In the first, Jeff Goldberg complains that Egyptian president-elect Mohamed Morsi wouldn’t give him a straight answer on women or Christians in the Egyptian government, and on the same day, it’s announced there’ll be a female vice president and a Christian vie president in Morsi’s government:
On Monday, after Mohamed Morsi had been declared the winner of Egypt’s presidential elections, Jeff Goldberg quoted his interview with Morsi from last year, in which Morsi ducked questions about whether the Muslim Brotherhood could support a Christian or woman for president.
From this, Goldberg concluded that, while the Brotherhood’s leaders have “proved somewhat adept at playing politics,” nevertheless the organization rigidly adheres to its creed: “Allah is our objective. The Prophet is our leader. Quran is our law. Jihad is our way. Dying in the way of Allah is our highest hope.”
Well, it seems Goldberg’s “somewhat adept” turns out to be a bit of an understatement. Because, you see, on that very same Monday, his policy advisor Ahmed Deif told CNN that the president-elect will appoint a woman as one of his vice-presidents, and a Christian as another. So much for ducking the question.
To find out what this means, read the rest.
And in the second, I tackle Gil Troy’s accusation that Open Zion plays into the hands of Palestinians propagandists by not covering day-to-day, quotidian, Israeli life. Key grafs:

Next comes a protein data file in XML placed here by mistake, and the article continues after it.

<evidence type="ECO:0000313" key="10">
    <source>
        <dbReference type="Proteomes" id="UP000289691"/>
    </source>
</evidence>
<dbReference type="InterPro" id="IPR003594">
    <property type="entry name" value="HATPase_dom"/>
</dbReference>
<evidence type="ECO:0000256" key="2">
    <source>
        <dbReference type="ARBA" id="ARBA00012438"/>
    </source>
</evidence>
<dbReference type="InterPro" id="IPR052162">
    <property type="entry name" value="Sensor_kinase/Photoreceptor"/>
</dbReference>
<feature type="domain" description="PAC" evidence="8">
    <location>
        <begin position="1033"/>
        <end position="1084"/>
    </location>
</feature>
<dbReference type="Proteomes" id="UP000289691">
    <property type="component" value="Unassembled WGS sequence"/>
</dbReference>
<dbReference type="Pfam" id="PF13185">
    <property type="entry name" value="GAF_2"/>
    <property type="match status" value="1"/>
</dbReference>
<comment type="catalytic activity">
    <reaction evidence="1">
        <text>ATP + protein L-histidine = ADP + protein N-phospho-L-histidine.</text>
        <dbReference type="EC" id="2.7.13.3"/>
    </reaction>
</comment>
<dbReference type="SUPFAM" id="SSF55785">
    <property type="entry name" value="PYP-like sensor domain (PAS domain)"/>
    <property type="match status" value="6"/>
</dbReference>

And that’s the really infuriating part of Gil’s critique for me. I have those stories. I learned at an Israeli yeshiva for a year, took runs on the slopes of Mount Gilboa, talked to friends in my broken Hebrew about their psychometric tests, and, while hitchhiking, discussed the finer points of the Miami Boys Choir with settlers. Heck, I have stories about how movingly the Haredim pray (seriously, there’s this guy in Nachlaot with the most amazing nusach). In August, I’m going back to Israel for another year.
And frankly, if my partner weren’t a female rabbinical student, for whom Israel would be a professional hell, I might think about making aliyah. Though I guess I shouldn’t say that, because I’m straying from the “poetry of the everyday” and into politics. Whoops.
I don’t avoid the everyday, Gil. I write about what I think is urgent: the occupation, anti-democratic legislation, African refugees. I write about that stuff because it’s what confines, twists, and warps the everyday. When the government quietly transfers 250,000 Palestinians, most of whom went abroad to get degrees, that’s 250,000 lives worth of Kodak moments Israel loses. When Israel dismantles the Palestinian village of Susya, a whole lot of soccer games get interrupted. When Eli Yishai says Israel belongs to “us, the white man,” well, there are results for ordinary people.
Read the rest.